Wednesday, March 23, 2011


We all have our little things that we do based on history. I mean, duh, that's kind of everything we do, but I mean more specific, out-of-the-ordinary things. Let me explain through example.

I work with this girl named Dee Dee. If she gets the sniffles, she apologizes EVERY single time she sniffles. After about 30 times, I said, "It's really okay; it's not bothering me at all." Turns out, when she was a kid, her step-dad threw a tissue box at her head for sniffling. No wonder she apologizes!

I do similar things. For example, I rarely share my opinion, because it has often been squashed by my father. People say I'm real chill and that I go with the flow, but I really just don't want to get squashed again.

How about you? Do you have any weird tendencies? (They don't have to be that personal, either, or based off of deep emotional connections.)

Love and Milk Duds,
Leah Joy

Monday, March 14, 2011

Youngest Children

I've noticed this problem with youngest children. It doesn't apply to every youngest child. But every child to whom it does apply is a youngest child.

What's with this? Do parents forget how to raise children? Do they give up after the first 4 or whatever? Is this "just" the youngest child getting spoiled?


"Sofia" (obviously not her real name) has three older siblings. She's younger than her nearest sibling by at least 10 years. Her three older siblings are all awesome. Really really nice people. Funny. Smart. Talented. Sofia is a snot wagon. She dresses like ... well, she dresses like she doesn't really care if she's a stumbling block or not (to put it in Christianese). She is stuck up, self-absorbed, and seems to think that she can do anything. The worst part? She gets away with it. Does her mother actually let her out of the house like that? Does her father actually let her say those things? Who is encouraging this? How is this okay?

"Joe" and "Josie" are the two youngest of five siblings. The older three aren't my favorite people, but they're good people. They're nice and respectful, at least. Joe and Josie seem to think the world revolves around them. They are similar to Sofia in nearly every characteristic. They interrupt, butt in, and stick their noses where they don't belong. They talk too loudly and whisper (very loudly) to their friends during church. Their parents let them get away with this. It's like they don't even see how horribly their children are behaving. How is this okay?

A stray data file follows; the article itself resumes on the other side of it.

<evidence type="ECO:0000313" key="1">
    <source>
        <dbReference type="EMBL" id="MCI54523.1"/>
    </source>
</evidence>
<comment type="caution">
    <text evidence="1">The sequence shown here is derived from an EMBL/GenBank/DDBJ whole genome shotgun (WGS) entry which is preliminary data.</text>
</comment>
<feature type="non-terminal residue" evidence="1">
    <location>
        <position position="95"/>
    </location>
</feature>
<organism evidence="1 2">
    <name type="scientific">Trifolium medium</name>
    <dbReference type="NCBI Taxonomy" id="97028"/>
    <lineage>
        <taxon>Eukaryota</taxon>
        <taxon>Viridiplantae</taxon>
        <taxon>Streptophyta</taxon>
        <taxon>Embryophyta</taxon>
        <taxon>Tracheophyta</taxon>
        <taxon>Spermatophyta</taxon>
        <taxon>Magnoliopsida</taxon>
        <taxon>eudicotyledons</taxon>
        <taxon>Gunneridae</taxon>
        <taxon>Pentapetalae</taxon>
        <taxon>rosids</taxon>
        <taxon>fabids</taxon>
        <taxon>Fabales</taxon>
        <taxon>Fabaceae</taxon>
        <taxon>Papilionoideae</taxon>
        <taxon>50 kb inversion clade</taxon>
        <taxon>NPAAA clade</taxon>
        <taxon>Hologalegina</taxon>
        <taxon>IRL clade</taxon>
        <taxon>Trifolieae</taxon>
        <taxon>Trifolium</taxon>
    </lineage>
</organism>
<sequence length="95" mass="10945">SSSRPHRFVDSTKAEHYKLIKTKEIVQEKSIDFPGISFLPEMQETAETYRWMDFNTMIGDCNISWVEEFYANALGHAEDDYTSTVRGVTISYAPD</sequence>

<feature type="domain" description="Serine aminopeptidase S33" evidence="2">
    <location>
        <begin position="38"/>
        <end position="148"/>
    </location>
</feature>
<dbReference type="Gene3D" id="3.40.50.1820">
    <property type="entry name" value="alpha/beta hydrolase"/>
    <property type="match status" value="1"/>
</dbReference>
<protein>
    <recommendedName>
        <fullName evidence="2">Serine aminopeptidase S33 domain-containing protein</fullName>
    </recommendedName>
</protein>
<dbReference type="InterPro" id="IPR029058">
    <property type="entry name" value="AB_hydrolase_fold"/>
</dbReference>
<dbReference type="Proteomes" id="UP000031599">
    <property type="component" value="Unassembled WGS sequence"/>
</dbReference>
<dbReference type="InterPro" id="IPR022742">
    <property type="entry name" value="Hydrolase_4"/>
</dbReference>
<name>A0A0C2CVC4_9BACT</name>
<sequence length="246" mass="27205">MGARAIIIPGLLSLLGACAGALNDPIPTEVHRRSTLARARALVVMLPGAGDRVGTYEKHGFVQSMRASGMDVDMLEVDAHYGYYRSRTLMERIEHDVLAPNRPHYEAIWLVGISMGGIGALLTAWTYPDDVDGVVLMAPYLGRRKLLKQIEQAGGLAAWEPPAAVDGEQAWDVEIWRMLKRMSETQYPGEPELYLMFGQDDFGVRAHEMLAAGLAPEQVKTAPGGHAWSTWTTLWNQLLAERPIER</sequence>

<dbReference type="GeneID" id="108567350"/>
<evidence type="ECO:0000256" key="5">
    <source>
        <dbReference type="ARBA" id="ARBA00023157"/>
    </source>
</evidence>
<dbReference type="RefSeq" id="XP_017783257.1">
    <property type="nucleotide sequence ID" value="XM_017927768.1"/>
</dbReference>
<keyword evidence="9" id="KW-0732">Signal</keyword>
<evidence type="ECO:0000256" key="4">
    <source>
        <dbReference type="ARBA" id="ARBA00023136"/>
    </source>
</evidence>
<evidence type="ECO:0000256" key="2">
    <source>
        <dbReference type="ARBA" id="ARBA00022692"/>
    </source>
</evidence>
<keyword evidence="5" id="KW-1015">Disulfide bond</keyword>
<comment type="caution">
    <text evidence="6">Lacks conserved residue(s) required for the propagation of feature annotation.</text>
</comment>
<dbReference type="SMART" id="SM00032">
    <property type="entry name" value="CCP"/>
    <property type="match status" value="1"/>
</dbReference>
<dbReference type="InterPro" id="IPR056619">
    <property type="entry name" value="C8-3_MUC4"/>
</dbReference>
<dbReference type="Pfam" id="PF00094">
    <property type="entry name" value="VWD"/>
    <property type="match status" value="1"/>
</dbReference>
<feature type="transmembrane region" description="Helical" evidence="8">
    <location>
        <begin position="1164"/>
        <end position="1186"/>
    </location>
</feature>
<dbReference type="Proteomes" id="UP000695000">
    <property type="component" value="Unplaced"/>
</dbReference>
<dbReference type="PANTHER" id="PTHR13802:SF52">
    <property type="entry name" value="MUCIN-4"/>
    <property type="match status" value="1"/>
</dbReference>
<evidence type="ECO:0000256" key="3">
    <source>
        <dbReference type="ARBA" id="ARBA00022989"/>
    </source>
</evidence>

Have you noticed this in people?

Parents: Pay attention to your children - all the way through the last ones, PLEASE!!

Love and Ranting,
Leah Joy

Friday, March 11, 2011

Chapter 1: Introduction to Systematic Theology

And thus begins my Theology notes. Wayne Grudem's Systematic Theology in itself is only an introduction (despite being 1167 pages longs, excluding appendices and indices) and my future blogs only a summary of that. And so I guess this blog is a summary of an introduction of an introduction. That sums it up pretty well, I think. :)

What is Systematic Theology?
Here's Grudem's definition: "Systematic Theology is any study that answers the question, 'What does the whole Bible teach us today?' about any given topic." So, what does the whole Bible tell us about mankind? There's one study of Systematic Theology. What does the whole Bible tell us about sin? There's another.

We're not talking historical theology, like what Augustine taught or whatever. We're not talking apologetics, how to defend the Christian faith. We're not even dividing Old from New Testament. We want the whole Bible. And what it teaches us today, not the doctrine of the Jews or the early church, though there are certainly many crossovers. (However, we aren't, for example, required to slaughter a lamb to atone for our sin, nor do we require circumcision, etc.)

Systematic Theology is applicable to daily life. The Bible isn't some experts' guidebook for the greatest peril or direst need. The Bible is a guidebook to everyday life, and we do not need a Masters in Theology to understand it.